Leave it to the Brits: Pub air laced with gin and tonic

For those of you who hate the taste of alcohol but love the buzz, there is hope. In the words of Pink Floyd, "Breath, breath in the air," of the London (U.K) pub, 2 Ganton Street. The air, you see, is part oxygen, part nitrogen, and part gin-and-tonic.

The owners outfit patrons in plastic jumpsuits before allowing them to enter the alcohol-infused atmosphere of the pub. Breathing the G&T air for 40 minutes reportedly is the equivalent of a strong mixed drink. The flavor of the air inside is, as one might expect, reminiscent of juniper berries and quinine.

Wired U.K. reports that the only downside so far experienced is hair styling failure due to the humid climate. I imagine a hardcore alcoholic might also develop a mold problem.

The temporary pub is a project of two British artists who have created other performance pieces such as scratch and sniff cinema. Atmospheric delivery of mind-altering chemicals is familiar to marijuana users. A wide variety of humidifiers are sold for the purpose of pacifying the cranky stoner.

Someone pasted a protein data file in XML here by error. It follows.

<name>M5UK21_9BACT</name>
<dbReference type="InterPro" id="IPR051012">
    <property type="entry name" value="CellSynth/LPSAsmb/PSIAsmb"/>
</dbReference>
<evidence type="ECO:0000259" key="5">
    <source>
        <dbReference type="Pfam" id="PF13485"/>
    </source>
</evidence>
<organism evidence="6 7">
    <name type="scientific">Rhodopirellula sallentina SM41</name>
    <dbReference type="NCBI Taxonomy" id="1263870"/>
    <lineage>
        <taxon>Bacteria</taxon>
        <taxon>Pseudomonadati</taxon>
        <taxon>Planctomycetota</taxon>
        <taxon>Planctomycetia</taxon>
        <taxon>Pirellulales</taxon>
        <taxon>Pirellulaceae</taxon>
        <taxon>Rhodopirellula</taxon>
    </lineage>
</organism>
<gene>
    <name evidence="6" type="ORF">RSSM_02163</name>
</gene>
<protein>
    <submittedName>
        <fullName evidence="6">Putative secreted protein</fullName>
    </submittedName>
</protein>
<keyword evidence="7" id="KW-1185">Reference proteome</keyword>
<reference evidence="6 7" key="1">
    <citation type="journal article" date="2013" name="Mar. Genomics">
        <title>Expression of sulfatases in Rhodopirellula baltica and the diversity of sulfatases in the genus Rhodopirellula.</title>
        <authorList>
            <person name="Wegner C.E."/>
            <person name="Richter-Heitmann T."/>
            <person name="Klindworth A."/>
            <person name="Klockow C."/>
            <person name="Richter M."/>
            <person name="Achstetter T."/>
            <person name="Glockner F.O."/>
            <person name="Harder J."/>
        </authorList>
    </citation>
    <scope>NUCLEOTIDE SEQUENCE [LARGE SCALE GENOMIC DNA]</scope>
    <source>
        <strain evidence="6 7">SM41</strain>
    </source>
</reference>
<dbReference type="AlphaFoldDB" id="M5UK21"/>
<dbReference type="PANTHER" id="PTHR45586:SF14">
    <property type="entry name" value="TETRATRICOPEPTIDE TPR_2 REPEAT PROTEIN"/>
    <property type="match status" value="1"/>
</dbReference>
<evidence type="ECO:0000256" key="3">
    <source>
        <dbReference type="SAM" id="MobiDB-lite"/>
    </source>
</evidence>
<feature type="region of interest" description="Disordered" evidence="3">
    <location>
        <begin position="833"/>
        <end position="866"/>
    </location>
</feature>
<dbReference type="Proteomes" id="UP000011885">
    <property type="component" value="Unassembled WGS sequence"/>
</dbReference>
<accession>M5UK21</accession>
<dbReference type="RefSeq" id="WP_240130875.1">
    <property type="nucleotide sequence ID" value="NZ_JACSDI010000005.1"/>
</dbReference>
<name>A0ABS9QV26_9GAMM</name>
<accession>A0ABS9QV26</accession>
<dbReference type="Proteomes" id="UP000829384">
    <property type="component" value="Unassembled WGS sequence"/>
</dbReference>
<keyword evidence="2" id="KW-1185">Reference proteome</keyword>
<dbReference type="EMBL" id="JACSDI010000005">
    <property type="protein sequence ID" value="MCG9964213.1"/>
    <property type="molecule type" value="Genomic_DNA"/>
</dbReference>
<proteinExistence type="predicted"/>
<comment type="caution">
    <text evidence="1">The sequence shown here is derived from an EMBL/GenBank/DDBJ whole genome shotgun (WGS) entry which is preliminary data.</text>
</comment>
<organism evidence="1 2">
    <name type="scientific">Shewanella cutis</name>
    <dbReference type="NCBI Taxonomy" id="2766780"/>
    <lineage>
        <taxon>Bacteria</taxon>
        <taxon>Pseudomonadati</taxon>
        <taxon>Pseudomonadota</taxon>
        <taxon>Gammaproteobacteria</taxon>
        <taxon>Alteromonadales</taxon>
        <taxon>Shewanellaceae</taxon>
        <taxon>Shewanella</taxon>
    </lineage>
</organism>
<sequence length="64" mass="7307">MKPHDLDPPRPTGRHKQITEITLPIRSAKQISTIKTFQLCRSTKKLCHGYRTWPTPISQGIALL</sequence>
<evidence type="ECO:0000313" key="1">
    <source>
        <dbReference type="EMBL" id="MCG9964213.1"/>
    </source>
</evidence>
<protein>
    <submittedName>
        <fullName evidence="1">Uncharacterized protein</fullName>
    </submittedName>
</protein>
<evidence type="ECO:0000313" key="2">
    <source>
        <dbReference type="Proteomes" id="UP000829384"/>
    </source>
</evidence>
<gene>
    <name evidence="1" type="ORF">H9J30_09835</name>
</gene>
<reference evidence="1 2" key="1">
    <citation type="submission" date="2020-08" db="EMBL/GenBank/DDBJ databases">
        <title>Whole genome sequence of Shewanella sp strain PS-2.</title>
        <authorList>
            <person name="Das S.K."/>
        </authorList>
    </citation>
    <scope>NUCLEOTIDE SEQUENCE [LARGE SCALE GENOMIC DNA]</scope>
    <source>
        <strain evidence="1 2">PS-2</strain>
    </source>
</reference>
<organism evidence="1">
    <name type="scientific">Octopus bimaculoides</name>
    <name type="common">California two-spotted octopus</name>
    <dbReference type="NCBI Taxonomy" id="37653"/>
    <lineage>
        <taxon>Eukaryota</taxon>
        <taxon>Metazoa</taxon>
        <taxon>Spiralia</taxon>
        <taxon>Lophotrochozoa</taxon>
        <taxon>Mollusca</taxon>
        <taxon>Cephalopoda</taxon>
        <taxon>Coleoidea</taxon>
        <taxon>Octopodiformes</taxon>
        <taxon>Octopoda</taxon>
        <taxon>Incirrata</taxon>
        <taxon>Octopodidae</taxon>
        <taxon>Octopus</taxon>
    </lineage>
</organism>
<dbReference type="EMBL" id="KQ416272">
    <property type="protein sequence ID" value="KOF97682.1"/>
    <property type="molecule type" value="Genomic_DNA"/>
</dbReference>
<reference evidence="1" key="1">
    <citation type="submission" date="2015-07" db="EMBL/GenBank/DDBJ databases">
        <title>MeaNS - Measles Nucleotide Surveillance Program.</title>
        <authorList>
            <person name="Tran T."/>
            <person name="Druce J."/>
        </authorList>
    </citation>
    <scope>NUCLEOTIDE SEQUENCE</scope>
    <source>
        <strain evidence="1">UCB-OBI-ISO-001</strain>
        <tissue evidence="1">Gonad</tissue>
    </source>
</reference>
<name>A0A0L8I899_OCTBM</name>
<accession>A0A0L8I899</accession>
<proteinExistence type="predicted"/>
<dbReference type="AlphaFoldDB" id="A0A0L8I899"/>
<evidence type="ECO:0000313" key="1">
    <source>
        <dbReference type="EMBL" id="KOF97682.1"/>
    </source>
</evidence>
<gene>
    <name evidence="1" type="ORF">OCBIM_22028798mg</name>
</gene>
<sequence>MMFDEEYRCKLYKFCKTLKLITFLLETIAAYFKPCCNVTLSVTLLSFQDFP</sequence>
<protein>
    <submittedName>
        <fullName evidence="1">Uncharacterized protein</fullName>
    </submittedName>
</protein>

Atmospheric alcohol is certainly a better choice than that of a Texas man who won the 2007 Darwin Award (which is always awarded posthumously). Apparently the dude had a penchant for consuming his alcohol in enema form. One evening his wife helped him pour two 750-ml bottles of sherry into his rear end. When he subsequently passed out, the alcohol had nowhere to go, so it kept trickling into his bloodstream. The autopsy reported his blood alcohol level reached .47%.